in Danger, Look for the Blue Lights
The new blue-light calling
units, powered by the sun, are placed prominently around
With the addition of 26
new emergency, “blue-light” calling
units around campus, there are now nearly twice as many locations
from which to quickly notify public safety personnel
The new calling units, which consist of two-way, push-button
radios topped with bright blue lights, have been installed
at various conspicuous locations around campus, including
near Chapin Lawn and the athletic fields.
Ten additional units will be installed throughout the fall,
according to Scott Graham, associate director of Public Safety.
The new emergency calling units
are added to more than 30 blue-light
telephones already on campus, said Graham, which were
installed about 15 years ago and will remain.
The new units are self-contained devices, which require
no wiring for power or telephone transmission. The units
consist of two-way radios, and are simple to operate with
the push of a button. They are powered by the use of solar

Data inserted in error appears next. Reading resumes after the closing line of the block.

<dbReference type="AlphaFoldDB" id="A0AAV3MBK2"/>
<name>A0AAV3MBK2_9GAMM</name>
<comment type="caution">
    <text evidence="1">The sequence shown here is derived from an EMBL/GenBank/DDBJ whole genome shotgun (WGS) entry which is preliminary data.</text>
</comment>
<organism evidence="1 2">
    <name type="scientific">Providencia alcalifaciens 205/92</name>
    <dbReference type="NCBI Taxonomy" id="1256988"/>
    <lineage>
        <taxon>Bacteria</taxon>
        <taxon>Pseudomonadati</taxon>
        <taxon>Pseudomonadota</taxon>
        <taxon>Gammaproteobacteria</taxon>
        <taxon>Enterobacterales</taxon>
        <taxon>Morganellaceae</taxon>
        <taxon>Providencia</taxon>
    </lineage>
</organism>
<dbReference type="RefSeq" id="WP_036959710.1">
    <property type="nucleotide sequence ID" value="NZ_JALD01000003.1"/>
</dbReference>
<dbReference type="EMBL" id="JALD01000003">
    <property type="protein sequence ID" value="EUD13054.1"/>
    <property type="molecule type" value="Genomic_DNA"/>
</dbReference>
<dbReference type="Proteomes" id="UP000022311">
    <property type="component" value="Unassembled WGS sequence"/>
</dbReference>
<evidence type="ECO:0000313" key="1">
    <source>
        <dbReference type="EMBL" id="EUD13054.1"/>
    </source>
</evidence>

panels, which fuel rechargeable batteries on each unit.
By contrast, the older emergency
phones are conventional telephones with land
lines and electrical power lines running underground.
More than 30 older
blue-light telephones will remain.
When activated, the blue
lights on the new emergency radios automatically begin to
flash, adding visibility to the area.
“It was our intent with these new units to have emergency
phones that are easy to spot, and easy to use,” said
The campus blue-light phones should only be used in case
of an emergency, Graham emphasizes, not for routine calls
to Public Safety.
But thanks to the new installations, there are now twice
as many locations on campus from which to notify officers
in the event that someone feels threatened, followed, or